According to the Neer classification (Neer 1970a, b), the decision regarding the treatment of proximal humeral fractures is dependent on whether the four anatomical segments of the proximal humeral (the humeral head, shaft, and greater and lesser tubercles) are fractured or displaced. In our paper, CPHFs mean proximal humeral fractures excluding non- or minimally displaced proximal humeral fractures. CPHFs have poor outcomes and the optimal treatment is still controversial. There are several kinds of surgical methods for patients with CPHFs, including steosynthesis, hemiarthroplasty and reverse shoulder arthroplasty (Murray et al. 2011). Whether surgical methods could help to resume the painless range of motion and good shoulder function, thereby allow for rapid return to work and previous level of activity is still unclear. We performed this updated meta-analysis concerning the comparison of operative and non-operative treatment for the CPHFs. This meta-analysis was based on 7 RCTs in 9 articles (Rangan et al. 2015; Fjalestad and Hole 2014; Fjalestad et al. 2010, 2012; Boons et al. 2012; Olerud et al. 2011a, b; Zyto et al. 1997; Stableforth 1984). In this study, we compared the efficiency and safety of surgical and conservative interventions for CPHFs in elderly patients. The results of this meta-analysis indicated that surgical intervention only improved the ED-5D at 24 mo but suffered more complications. Meanwhile, no statistical differences were observed in CS scores, DASH scores, ED-5D at 12 mo and 15D.

Function outcome was a major clinical evaluation in all studies. Various measures have been developed to assess shoulder and arm disability. The measures can contain either self-reported or performance-based assessments or a combination of both. Among all these measure, the CS score is a widely accepted functional score of shoulder joint in the world (Constant and Murley 1987; Conboy et al. 1996; Rocourt et al. 2008). No statistical difference was detected with respect to CS score in our meta-analysis. The DASH score is a measurement of upper-extremity disability and symptoms (Hudak et al. 1996). There was also no statistical difference with regard to DASH score between two groups in our findings. Other functional outcomes (ASES, OSS and SF-12) have no statistical differences between operative and non-operative treatment either. Based on these outcomes, our analysis shows that operative treatment has no significant benefit on shoulder and arm functional recovery compared to non-operative treatment.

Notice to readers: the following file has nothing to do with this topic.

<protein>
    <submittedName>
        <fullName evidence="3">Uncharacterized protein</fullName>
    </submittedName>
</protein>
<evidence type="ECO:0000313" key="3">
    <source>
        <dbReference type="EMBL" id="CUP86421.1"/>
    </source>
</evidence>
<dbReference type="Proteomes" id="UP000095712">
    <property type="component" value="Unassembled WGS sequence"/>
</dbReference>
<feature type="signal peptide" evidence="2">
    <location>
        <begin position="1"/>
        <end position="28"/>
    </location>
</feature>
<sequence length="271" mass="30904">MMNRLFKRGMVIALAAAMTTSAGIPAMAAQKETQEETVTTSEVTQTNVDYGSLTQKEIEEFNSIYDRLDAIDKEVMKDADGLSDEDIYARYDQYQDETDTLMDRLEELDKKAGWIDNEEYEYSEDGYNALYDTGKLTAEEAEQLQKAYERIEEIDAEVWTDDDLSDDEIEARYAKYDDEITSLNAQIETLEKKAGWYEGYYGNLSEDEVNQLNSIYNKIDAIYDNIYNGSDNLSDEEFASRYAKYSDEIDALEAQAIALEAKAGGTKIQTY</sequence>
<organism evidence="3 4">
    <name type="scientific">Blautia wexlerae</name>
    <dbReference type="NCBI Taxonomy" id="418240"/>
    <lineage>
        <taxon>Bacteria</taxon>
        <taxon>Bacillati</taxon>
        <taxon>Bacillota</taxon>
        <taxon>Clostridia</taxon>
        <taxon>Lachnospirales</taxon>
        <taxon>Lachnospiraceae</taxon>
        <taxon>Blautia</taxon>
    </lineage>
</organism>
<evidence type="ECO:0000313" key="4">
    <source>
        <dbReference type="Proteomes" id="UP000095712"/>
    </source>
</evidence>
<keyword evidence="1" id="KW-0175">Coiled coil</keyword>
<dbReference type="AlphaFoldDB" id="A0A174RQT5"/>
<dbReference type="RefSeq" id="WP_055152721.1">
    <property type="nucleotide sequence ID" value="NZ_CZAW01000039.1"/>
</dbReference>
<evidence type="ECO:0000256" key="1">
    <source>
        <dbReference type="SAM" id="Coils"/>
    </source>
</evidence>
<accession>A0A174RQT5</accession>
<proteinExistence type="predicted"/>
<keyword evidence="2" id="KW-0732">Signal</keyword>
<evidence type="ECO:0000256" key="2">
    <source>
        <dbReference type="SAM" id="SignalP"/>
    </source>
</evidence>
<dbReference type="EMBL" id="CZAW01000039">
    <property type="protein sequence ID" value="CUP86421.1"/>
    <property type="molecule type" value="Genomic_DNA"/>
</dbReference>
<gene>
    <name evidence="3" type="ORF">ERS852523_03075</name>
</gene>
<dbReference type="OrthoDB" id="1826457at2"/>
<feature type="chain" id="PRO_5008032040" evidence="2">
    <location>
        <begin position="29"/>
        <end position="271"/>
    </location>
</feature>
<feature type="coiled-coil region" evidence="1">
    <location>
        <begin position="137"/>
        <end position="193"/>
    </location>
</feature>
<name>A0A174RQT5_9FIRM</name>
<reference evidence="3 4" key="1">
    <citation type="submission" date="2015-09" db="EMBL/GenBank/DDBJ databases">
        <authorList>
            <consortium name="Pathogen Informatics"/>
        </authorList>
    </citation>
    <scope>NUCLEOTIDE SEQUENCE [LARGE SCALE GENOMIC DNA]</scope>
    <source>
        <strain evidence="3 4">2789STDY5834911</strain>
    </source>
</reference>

Total complications events in operative group were more common than that in conservative group especially the postoperative complications such as penetration of implant into joint rate, metalwork problem. For patients with operative treatment, the incidence of additional surgery is higher. This higher incidence of additional surgery in operative group may be associated with surgical expertise (Namdari et al. 2012). These complications could be minimized by improved operative techniques (Owsley and Gorczyca 2008; Egol et al. 2008). All deaths mentioned in this article were unrelated with interventions, thus, no statistically differences were found between operative and non-operative treatment in mortality. Some of these complication (infection; avascular necrosis; osteoarthritis; nerve injury; nonunion; impingement or re-displacement) may occur in both operative and non-operative treatment, and no statistical differences were found between operative and non-operative treatment in these complication.